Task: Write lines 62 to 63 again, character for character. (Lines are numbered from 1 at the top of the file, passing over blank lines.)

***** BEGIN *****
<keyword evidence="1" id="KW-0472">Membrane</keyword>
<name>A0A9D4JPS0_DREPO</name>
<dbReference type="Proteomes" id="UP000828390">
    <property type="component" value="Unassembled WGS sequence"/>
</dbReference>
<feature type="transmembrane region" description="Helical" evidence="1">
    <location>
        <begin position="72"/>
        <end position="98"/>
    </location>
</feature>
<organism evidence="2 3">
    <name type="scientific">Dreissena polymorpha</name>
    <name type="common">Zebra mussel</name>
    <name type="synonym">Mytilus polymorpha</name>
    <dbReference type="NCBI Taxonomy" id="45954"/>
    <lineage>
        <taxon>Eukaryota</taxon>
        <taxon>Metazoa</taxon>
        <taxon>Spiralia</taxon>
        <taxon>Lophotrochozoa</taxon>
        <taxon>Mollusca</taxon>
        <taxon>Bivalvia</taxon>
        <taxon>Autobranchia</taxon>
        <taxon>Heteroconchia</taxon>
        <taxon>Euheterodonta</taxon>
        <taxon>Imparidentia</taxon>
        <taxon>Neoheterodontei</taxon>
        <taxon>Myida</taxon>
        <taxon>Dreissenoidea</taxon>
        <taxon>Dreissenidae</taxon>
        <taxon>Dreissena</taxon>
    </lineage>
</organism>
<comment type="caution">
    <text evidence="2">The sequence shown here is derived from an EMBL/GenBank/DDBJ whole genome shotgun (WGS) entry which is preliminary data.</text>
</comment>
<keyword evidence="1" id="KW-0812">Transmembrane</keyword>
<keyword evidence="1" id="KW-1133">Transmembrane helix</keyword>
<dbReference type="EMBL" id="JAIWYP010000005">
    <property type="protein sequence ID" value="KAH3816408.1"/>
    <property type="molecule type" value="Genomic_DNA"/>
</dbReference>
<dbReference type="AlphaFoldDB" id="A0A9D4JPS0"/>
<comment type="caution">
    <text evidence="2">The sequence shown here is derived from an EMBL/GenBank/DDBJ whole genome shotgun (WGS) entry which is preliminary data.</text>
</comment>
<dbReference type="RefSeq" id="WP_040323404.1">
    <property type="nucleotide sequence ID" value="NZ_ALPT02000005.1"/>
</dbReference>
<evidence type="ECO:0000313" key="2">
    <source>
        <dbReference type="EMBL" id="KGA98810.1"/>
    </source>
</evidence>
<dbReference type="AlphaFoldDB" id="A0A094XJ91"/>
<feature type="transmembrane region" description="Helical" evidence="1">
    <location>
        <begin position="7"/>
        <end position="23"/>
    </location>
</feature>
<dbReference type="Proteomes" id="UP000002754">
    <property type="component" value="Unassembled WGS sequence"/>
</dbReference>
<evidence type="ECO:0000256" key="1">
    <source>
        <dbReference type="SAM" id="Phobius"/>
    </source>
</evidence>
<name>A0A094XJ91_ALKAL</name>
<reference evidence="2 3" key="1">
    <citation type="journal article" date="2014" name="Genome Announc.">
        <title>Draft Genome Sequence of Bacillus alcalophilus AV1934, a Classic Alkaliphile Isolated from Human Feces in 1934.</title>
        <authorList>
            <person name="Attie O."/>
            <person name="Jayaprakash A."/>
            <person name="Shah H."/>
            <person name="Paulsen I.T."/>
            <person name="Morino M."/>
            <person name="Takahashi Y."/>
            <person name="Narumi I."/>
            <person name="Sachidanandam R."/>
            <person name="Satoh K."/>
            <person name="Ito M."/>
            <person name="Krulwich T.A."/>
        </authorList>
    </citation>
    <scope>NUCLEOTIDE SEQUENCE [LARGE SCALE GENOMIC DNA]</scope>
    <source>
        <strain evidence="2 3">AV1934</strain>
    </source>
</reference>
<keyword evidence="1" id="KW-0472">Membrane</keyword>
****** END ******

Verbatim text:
</feature>
<dbReference type="Proteomes" id="UP000002754">